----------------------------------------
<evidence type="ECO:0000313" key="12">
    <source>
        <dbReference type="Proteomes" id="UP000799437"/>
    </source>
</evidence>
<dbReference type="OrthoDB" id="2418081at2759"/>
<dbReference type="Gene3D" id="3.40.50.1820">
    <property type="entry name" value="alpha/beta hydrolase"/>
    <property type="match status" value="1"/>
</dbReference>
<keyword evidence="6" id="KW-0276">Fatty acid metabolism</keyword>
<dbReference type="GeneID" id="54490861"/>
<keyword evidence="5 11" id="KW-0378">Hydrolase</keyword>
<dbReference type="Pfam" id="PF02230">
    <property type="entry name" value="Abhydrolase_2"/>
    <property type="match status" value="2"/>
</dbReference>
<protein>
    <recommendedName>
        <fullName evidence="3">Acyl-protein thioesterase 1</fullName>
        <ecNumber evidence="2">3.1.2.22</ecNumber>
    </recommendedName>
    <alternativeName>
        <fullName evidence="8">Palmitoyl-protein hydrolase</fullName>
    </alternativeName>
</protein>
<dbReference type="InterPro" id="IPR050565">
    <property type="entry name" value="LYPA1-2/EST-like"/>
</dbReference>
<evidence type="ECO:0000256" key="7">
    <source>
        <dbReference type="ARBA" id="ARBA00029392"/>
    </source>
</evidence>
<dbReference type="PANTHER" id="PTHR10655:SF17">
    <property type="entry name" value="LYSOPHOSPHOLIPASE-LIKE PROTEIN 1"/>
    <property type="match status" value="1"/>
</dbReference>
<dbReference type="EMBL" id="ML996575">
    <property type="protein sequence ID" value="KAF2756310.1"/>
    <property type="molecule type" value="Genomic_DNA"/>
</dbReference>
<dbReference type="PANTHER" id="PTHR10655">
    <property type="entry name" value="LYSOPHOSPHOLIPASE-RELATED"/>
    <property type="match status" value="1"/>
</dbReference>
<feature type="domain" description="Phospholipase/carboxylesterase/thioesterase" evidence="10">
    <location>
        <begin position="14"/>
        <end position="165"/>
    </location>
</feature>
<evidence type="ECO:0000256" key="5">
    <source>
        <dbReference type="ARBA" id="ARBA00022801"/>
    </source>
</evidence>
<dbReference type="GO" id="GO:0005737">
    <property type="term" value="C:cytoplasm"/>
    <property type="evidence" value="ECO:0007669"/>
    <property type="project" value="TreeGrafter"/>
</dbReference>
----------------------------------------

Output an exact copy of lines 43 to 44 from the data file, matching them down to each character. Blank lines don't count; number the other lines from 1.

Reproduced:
<dbReference type="PANTHER" id="PTHR10655">
    <property type="entry name" value="LYSOPHOSPHOLIPASE-RELATED"/>